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The TCA Awards -- The Best Awards Show Not on TV
August 6, 2017  | By Ed Bark  | 2 comments
 

Beverly Hills, CA -- Still proudly un-televised, the 33rd annual Television Critics Association awards show made a scene Saturday night from the moment host Kristin Chenoweth strode onstage in a cover-up red robe and white hat from Hulu's The Handmaid's Tale.

It was an intentional foreshadowing of the show's strong showing as both Program of the Year and for "Outstanding Achievement in Drama."

"Only winners are here tonight. That's my kind of show," Chenoweth said after quickly stripping down to a strapless, glimmering silver dress.

Few hosts of this event have made a stronger effort to bring an A-game, even if Chenoweth knew that only a select audience of about 450 would be bearing witness.

"My mother called me to ask what network this was going to be on," Chenoweth said before wondering about the "bleh" TCA moniker. "I thought I was hosting the Teen Choice Awards," she added before suggesting The Chenoweth Awards ("Chenny" for short) as a more dynamic title.

But her best was yet to come during a surprise -- although previously rehearsed -- duet with This Is Us co-star Sterling K. Brown (left). They impeccably performed "For Good" from the musical Wicked, which Chenoweth first showcased as Broadway's original Glinda, the good witch. Her partner was Idina Menzel, but Brown proved to be a rich-voiced stand-in.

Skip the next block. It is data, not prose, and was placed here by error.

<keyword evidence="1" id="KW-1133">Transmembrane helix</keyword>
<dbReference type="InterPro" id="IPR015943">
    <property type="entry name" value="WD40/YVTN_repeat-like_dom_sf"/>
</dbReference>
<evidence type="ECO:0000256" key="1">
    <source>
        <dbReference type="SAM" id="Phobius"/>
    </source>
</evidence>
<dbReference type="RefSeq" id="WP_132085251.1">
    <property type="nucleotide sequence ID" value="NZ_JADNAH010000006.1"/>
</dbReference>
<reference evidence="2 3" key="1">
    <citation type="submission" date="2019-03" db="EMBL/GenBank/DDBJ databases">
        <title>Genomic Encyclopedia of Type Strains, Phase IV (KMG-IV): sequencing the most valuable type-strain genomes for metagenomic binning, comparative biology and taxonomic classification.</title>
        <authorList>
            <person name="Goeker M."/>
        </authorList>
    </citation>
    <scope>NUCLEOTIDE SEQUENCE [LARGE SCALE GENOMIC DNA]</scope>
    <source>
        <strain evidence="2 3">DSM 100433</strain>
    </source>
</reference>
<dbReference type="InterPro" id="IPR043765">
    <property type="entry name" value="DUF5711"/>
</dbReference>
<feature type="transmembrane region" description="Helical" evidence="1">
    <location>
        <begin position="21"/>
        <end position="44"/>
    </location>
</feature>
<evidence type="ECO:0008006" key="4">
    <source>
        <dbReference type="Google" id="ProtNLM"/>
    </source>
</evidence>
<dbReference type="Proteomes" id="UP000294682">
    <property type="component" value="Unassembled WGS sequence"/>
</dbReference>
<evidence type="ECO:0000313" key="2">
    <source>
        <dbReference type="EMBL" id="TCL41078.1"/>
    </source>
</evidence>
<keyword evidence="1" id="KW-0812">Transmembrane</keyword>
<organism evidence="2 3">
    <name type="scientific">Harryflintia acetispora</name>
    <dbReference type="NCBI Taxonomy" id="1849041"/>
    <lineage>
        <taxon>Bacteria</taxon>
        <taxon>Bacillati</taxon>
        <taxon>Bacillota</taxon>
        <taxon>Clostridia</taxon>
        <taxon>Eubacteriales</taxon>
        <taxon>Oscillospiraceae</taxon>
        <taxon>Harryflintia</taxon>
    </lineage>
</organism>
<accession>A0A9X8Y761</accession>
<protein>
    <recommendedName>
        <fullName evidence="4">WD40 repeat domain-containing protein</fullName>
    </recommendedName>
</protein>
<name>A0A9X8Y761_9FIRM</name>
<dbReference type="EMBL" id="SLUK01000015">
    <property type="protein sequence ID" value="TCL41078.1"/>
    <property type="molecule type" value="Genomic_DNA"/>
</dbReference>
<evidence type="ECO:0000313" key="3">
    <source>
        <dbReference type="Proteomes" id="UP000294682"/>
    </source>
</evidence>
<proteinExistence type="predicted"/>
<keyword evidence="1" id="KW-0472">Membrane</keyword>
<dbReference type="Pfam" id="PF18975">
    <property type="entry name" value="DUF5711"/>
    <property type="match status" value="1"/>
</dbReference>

Chenoweth made two other costume changes during the course of the 90-minute show. Elisabeth Moss, principal star of "Handmaid's Tale," also made a brief but unobtrusive exit before Leah Remini accepted the night's first award for A&E's Leah Remini: Scientology and the Aftermath, which won for "Outstanding Achievement in Reality Programming."

Moss is an acknowledged Scientologist but hasn't been publicly questioned about it in the wake of both the A&E series and HBO's earlier, award-winning expose, Going Clear: Scientology and the Prison of Belief.

"I had always hoped to win something for comedy," Remini sort of joked, a reference to her role as Kevin James' wife in The King of Queens. (She'll be reunited with James in Season 2 of CBS' Kevin Can Wait after his first TV wife, played by Erinn Hayes, literally is killed off.)

Citing Scientology's "destructive practices" during her period as a true believer, Remini praised those who have spoken out on her A&E series while knowing they "will be publicly attacked."

"We persist because it's the right thing to do," she said. "That takes some balls."

Moss returned for the rest of the show but did not speak onstage while twice gathering with cast mates and the executive producer of the series, Bruce Miller. In an earlier competition for "Individual Achievement in Drama," Moss lost to Carrie Coon for her roles in HBO's The Leftovers and the third season of FX's Fargo.

"I feel like I cheated a little bit by being on two exceptional shows," Coon said.